Now, fraction of nickel existing as Ni2+ ions = 94/98 = 0.959
Fraction of nickel existing as Ni3+ = 4/98 = 0.041

Que 17. What are semi-conductors? Describe the two main types of semiconductors and contrast their conduction mechanisms.
Ans 17. Semiconductor: – Solids having an intermediate range of conductivity, i.e. from 10–6 to 10ohm–1 m–1 are called semiconductors. Semiconductors are of the following two types:
(a) n-type of semiconductors
(b) p-type of semiconductors
(a) n-type semiconductors – An n-type semiconductor is an intrinsic semiconductor doped with phosphorus (P), arsenic (As), or antimony (Sb) as an impurity. Silicon of Group IV has four valence electrons and phosphorus of Group V has five valence electrons. If a small amount of phosphorus is added to a pure silicon crystal, one of the valence electrons of phosphorus becomes free to move around (free-electron) as a surplus electron. When this free electron is attracted to the “+” electrode and moves, the current flows.

(b) p – type of semiconductors – The extrinsic pType Semiconductor is formed when a trivalent impurity is added to a pure semiconductor in a small amount, and as a result, a large number of holes are created in it. A large number of holes are provided in the semiconductor material by the addition of trivalent impurities like Gallium and Indium.

Que 18. Non-stoichiometric cuprous oxide, Cu2O can be prepared in the laboratory. In this oxide, the copper to oxygen ratio is slightly less than 2:1. Can you account for the fact that this substance is a p-type semiconductor?
Ans 18. When cuprous oxide is prepared in the laboratory; the ratio of copper to the oxygen in the compound becomes slightly less than 2:1. This happens because some of the Cu+ ions are replaced by the Cu2+ ions. In this process, one Cu2+ ion replaces two Cu+ ions. As two Cu+ ions are replaced by one Cu2+ ion, this creates defects because of creating vacant space, i.e. positive holes.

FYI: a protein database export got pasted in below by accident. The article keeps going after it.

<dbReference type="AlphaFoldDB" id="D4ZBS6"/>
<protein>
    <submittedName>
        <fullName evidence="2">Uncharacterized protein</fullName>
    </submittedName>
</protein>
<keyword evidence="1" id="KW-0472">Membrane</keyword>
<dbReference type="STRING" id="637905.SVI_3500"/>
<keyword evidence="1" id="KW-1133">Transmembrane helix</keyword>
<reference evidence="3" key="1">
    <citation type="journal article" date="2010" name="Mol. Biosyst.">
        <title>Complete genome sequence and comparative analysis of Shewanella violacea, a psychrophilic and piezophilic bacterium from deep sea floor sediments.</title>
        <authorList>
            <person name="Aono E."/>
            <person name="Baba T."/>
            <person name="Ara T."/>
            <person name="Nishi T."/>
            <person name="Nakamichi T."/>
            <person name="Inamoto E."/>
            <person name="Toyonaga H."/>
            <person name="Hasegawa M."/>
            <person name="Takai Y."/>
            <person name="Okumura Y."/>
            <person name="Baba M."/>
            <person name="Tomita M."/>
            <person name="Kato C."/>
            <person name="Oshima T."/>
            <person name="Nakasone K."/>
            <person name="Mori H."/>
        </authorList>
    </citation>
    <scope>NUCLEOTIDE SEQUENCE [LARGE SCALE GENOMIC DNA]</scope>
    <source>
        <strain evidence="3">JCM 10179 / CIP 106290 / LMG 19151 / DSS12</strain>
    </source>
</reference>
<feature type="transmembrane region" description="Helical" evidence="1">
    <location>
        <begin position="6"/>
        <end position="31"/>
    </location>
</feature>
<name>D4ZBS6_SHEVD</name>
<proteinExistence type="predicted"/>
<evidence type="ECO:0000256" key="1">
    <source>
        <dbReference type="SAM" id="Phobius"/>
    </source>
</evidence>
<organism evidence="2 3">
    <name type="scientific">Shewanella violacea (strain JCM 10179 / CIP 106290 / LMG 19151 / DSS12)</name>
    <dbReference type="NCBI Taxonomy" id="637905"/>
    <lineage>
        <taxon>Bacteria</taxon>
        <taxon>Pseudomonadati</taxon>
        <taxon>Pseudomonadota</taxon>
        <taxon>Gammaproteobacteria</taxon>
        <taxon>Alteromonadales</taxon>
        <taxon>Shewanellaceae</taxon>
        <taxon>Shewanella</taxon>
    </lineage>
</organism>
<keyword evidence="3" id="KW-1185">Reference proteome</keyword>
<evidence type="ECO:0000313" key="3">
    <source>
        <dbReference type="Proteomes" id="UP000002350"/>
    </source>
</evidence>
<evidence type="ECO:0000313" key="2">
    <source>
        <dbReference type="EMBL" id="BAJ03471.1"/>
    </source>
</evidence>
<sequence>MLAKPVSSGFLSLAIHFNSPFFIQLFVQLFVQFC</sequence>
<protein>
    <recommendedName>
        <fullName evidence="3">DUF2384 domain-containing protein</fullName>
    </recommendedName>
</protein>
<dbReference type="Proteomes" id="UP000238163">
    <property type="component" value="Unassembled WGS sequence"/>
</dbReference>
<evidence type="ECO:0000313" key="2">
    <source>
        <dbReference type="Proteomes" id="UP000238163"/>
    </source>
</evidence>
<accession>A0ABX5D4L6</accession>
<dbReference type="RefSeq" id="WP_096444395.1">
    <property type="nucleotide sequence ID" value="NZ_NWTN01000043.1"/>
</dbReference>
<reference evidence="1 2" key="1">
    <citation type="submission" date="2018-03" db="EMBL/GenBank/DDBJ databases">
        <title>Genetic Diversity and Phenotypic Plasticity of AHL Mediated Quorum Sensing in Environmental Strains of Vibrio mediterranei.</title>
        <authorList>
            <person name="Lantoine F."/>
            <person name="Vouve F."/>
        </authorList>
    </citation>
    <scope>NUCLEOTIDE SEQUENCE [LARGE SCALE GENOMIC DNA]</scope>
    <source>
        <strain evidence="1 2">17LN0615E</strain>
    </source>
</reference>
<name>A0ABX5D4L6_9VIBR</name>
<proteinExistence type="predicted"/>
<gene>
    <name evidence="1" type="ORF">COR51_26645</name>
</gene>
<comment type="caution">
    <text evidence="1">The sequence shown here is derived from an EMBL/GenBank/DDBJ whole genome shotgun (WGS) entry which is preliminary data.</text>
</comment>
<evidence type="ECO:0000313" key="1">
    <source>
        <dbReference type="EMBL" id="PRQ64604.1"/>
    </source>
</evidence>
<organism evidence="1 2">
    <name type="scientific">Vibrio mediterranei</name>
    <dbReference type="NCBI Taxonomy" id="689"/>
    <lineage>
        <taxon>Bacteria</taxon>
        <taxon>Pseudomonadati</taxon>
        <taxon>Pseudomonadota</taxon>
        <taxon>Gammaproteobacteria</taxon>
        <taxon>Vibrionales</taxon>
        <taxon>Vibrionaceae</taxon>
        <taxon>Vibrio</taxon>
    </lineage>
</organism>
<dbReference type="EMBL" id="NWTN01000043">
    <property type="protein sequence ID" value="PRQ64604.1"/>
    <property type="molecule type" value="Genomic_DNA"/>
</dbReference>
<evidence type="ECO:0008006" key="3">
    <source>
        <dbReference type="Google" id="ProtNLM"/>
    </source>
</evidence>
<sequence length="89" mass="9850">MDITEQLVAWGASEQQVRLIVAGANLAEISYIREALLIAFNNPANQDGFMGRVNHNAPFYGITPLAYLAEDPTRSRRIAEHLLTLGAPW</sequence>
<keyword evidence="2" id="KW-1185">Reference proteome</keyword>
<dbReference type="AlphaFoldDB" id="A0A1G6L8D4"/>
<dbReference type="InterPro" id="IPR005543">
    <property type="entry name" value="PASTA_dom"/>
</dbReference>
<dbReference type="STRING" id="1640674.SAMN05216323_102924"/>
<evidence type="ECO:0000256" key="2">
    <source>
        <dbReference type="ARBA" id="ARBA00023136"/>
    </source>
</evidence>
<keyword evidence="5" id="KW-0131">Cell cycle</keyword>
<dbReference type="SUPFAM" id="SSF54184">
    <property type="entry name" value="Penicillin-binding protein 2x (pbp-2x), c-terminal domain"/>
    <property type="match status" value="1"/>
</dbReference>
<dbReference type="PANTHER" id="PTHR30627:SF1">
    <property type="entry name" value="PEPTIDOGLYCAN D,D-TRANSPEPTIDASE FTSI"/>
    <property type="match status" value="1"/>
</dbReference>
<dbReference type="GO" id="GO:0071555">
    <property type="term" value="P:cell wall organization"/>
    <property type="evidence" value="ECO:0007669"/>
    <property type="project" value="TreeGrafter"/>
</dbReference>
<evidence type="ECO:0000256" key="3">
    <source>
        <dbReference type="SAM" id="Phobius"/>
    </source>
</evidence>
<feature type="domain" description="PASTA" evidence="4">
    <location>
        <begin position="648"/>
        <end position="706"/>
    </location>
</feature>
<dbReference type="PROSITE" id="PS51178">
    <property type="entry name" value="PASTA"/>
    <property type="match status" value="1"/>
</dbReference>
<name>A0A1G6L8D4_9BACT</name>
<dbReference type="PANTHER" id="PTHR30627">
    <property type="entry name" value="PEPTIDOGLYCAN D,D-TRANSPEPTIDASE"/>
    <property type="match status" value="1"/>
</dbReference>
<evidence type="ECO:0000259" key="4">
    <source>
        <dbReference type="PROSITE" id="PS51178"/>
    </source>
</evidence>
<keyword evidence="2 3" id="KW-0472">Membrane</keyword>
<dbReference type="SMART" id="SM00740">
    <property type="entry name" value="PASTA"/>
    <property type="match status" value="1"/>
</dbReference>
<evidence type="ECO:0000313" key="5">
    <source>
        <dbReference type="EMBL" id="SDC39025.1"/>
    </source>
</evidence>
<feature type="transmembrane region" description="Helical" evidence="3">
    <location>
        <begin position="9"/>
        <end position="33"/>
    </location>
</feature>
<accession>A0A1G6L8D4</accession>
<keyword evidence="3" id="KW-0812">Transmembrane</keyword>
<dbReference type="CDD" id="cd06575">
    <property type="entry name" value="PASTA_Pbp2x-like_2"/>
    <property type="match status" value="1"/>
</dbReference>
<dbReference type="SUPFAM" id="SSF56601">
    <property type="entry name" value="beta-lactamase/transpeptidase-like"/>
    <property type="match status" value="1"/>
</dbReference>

Because of the creation of holes due to this defect; this compound conducts electricity through these positive holes.
As semiconductors that are formed by electron-deficient impurities are called p-type semiconductors; thus, cuprous oxides so formed in the laboratory are the p-type of semiconductors.

Que 19. Ferric oxide crystallises in a hexagonal dose- packed array of oxide ions with two out of every three octahedral holes occupied by ferric ions. Derive the formula of the ferric oxide.
Ans 19. Given, Ferric oxide crystallizes in a hexagonal close-packed array of oxide ions.
Two out of every three octahedral holes are occupied by ferric ions.
Let the number of oxide ions = x
Therefore the number of octahedral voids = x
Since, two out of every three octahedral holes are filled by ferric ions,
Thus, voids filled by ferric ions
Fe3+ = 2/3x
Therefore, the number of ferric ions
Fe3+ = 2/3x
Now, the ratio of ferric ions to the oxide ions
i.e. Fe3+ : O2- =2/3x : x
= 2 : 3  Hence, the formula of ferric oxide is Fe2O3

Que 20. Classify each of the following as being either a p-type or n-type semiconductor:
i). Ge doped with In
ii). B doped with Si.
Ans 20. i). Ge is a group 14 element and In is a group 13 element. Hence, an electron-deficient hole is created and therefore, it is a p-type semiconductor.
ii). Boron is a group 13 element and Si is a group 14 element, there will be a free electron, So, it is an n-type semiconductor.

Que 21. Gold (atomic radius = 0.144 nm) crystallises in a face-centred unit cell. What is the length of the side of the unit cell?
Ans 21. Given, atomic radius = 0.144 nm
Type of unit cell = face centred

Thus side of the given cell = 407 nm

Que 22. In terms of band theory, what is the difference
(i) Between a conductor and an insulator
(ii) Between a conductor and a semiconductor?
Ans 22. In most of the solids and in many insulating solids conduction takes place due to the migration of electrons under the influence of the electric field. However, in ionic solids, it is the ions that are responsible for conducting behaviour due to their movement.
(i) Between a conductor and an insulator: In conductors there is no energy gap between the valence band, which facilitates the flow of electrons easily under an applied electric field and metals show conductivity. While in insulators there is a large energy gap between the valence band and electrons cannot jump to it i.e. large energy gap prevents the flow of electricity.
(ii) Between a conductor and a semiconductor: In conductors there is no energy gap between the valence band and conduction band, which facilitates the flow of electrons easily under an applied electric field and metals show conductivity.